General Question

Beckquador24's avatar

How long should you leave a memorial ribbon be displayed?

Asked by Beckquador24 (221points) April 14th, 2008

My employers mothers just passed away.
Anytime a employee looses a family member we put a white ribbon on the door.
Is there any type of guideline on how long it should be displayed?
Just out of pure curiosity.

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8 Answers

Alina1235's avatar

my husband is a detective his colleague got killed last month and he just took his off his badge now

Randy's avatar

I’d say as long as it takes the “affected” (bad wordage, but it’s all that comes to mind) to get through the grieving process. After that, it’s time to move on and grow while still not forgetting the “good times”. People are different, so having a set time may be difficult.

gooch's avatar

When they are ready let them take it down.

Bsilver's avatar

I agree with letting the mourner take the ribbon down when ready. There’s a sense of completion when you remove the physical signs of mourning yourself.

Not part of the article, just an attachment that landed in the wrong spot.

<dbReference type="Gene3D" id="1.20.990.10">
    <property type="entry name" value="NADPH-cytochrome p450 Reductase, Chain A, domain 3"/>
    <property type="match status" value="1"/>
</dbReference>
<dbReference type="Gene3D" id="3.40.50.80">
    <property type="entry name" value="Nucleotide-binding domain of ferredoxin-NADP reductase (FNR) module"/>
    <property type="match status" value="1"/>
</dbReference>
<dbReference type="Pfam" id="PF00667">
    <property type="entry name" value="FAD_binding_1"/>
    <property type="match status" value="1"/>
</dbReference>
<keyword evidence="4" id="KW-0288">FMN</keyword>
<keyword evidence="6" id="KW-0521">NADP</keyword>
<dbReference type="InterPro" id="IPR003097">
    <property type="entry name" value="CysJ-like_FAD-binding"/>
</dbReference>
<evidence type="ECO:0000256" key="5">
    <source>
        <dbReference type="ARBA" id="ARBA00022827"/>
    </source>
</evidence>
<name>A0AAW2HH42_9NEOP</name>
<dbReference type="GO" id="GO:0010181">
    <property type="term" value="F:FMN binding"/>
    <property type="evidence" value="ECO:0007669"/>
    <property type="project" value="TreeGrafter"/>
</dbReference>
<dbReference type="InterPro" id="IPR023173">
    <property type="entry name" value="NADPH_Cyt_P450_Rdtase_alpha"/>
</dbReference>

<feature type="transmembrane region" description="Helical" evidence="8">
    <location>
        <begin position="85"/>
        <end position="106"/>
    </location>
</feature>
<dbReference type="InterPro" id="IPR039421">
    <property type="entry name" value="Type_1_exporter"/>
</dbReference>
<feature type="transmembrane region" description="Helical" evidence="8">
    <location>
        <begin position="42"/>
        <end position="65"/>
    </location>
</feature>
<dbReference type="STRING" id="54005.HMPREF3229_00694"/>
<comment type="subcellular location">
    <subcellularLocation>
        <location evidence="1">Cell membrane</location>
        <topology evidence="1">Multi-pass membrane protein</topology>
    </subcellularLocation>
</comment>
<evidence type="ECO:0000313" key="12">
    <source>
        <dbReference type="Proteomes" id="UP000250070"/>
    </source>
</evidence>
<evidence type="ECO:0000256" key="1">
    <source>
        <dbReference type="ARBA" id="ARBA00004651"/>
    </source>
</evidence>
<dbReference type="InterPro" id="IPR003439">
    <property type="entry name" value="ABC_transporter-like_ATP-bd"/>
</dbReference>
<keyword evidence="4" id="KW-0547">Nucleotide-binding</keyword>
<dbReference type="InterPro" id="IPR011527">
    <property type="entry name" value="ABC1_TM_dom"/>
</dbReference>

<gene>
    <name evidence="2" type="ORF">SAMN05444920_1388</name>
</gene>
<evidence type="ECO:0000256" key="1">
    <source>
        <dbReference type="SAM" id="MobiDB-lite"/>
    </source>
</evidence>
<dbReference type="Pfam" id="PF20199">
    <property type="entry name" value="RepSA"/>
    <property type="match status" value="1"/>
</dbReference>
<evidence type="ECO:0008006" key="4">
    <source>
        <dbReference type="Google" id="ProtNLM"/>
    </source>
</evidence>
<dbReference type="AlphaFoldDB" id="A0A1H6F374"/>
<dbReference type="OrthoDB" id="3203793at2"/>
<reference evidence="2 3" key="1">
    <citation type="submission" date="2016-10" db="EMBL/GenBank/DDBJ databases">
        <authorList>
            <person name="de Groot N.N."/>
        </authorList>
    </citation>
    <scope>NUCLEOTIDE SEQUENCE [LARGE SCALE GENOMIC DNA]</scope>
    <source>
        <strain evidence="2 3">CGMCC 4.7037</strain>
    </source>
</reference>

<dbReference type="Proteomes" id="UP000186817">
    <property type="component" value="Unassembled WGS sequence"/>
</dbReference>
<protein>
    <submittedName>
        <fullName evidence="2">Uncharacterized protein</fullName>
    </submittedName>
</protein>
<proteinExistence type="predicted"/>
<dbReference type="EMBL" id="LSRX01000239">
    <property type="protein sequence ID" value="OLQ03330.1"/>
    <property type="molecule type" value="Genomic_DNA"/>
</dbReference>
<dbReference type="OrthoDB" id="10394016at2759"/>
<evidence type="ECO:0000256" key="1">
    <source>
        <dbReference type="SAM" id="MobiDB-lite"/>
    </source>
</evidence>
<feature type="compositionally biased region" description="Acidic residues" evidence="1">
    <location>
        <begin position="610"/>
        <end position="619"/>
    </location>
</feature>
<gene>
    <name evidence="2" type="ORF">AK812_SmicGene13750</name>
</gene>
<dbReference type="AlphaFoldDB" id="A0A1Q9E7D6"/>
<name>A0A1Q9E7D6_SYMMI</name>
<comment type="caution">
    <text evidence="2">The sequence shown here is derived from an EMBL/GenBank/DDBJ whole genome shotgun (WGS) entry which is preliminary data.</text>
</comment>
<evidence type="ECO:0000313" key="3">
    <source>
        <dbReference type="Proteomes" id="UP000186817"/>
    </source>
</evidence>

Sort of like the concept of people at a funeral shoveling dirt into the grave of a buried loved one, it brings a sense of reality to an event that can seem surreal. (at least that’s done at Jewish funerals, not sure if anyone else practices it)

srmorgan's avatar

My father died in November and as Jews, we wear a crea, a black ribbon that has been ripped, for a period of 30 days. Orthodox Jews may wear it for up to a year, It does not have to be visible to the outside world, that is a matter of preference. It has its roots in the biblical instruction to “rend your garments as a sign of mourning”, I am not sure of the citation.

The workplace is a different situation. I understand the symbolism of mounting the white ribbon in honor of the deceased and as a sign of support for your co-worker. My only comment would be that some people carry their visible grief longer than others. An employee who has lost a loved one might take great comfort in seeing that ribbon every day, but for other employees that ribbon might remind them of their own issues and that might be counterproductive.

I guess what I am saying is that you have a nice gesture there, something I have never experienced in my 35 years in the workplace, but you should put a finite limit on how long the ribbon stays on the door. For matters of public mourning, we may fly the US flag at half-staff for thirty days and that length of time seems about right for the ribbon on the door.


bulbatron9's avatar

I am going to agree with gooch! I would let them know that the ribbon was theirs, and they could do with it what they like.

scamp's avatar

I agree with gooch and the suggestion bulbatron added is good too.

bunkin's avatar

I think it is generally 3 weeks.

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